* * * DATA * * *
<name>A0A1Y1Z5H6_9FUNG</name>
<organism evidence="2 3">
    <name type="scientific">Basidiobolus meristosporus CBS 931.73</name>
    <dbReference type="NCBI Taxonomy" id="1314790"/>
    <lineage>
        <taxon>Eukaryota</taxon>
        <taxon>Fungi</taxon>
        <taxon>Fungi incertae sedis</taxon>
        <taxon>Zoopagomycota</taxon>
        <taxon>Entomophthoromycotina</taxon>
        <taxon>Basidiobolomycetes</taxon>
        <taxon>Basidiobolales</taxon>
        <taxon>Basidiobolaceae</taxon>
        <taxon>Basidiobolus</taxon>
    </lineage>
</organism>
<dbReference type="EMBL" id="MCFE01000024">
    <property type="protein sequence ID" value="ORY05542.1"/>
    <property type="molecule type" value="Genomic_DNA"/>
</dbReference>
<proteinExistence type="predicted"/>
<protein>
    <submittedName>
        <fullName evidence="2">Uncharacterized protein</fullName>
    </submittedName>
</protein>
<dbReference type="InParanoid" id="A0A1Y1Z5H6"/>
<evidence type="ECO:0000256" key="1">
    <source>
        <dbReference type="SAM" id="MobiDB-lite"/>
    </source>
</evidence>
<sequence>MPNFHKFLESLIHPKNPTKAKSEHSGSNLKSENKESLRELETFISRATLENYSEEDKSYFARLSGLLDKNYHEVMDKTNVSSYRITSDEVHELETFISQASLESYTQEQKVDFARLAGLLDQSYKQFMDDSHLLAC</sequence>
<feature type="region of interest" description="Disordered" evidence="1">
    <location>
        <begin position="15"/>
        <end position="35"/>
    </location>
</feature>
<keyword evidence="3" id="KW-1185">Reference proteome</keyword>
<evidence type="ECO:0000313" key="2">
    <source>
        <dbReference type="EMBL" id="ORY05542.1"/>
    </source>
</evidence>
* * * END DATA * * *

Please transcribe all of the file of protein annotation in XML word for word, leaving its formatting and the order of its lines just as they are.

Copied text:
<name>A0A1Y1Z5H6_9FUNG</name>
<organism evidence="2 3">
    <name type="scientific">Basidiobolus meristosporus CBS 931.73</name>
    <dbReference type="NCBI Taxonomy" id="1314790"/>
    <lineage>
        <taxon>Eukaryota</taxon>
        <taxon>Fungi</taxon>
        <taxon>Fungi incertae sedis</taxon>
        <taxon>Zoopagomycota</taxon>
        <taxon>Entomophthoromycotina</taxon>
        <taxon>Basidiobolomycetes</taxon>
        <taxon>Basidiobolales</taxon>
        <taxon>Basidiobolaceae</taxon>
        <taxon>Basidiobolus</taxon>
    </lineage>
</organism>
<dbReference type="EMBL" id="MCFE01000024">
    <property type="protein sequence ID" value="ORY05542.1"/>
    <property type="molecule type" value="Genomic_DNA"/>
</dbReference>
<proteinExistence type="predicted"/>
<protein>
    <submittedName>
        <fullName evidence="2">Uncharacterized protein</fullName>
    </submittedName>
</protein>
<dbReference type="InParanoid" id="A0A1Y1Z5H6"/>
<evidence type="ECO:0000256" key="1">
    <source>
        <dbReference type="SAM" id="MobiDB-lite"/>
    </source>
</evidence>
<sequence>MPNFHKFLESLIHPKNPTKAKSEHSGSNLKSENKESLRELETFISRATLENYSEEDKSYFARLSGLLDKNYHEVMDKTNVSSYRITSDEVHELETFISQASLESYTQEQKVDFARLAGLLDQSYKQFMDDSHLLAC</sequence>
<feature type="region of interest" description="Disordered" evidence="1">
    <location>
        <begin position="15"/>
        <end position="35"/>
    </location>
</feature>
<keyword evidence="3" id="KW-1185">Reference proteome</keyword>
<evidence type="ECO:0000313" key="2">
    <source>
        <dbReference type="EMBL" id="ORY05542.1"/>
    </source>
</evidence>